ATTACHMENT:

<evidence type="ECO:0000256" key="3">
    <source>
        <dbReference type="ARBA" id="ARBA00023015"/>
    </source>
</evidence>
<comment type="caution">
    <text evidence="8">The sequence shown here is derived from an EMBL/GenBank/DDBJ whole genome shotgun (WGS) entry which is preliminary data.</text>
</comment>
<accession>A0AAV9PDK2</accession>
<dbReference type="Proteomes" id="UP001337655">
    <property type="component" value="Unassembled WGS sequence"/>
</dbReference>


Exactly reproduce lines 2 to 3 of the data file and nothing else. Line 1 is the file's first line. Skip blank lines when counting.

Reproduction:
    <source>
        <dbReference type="ARBA" id="ARBA00023015"/>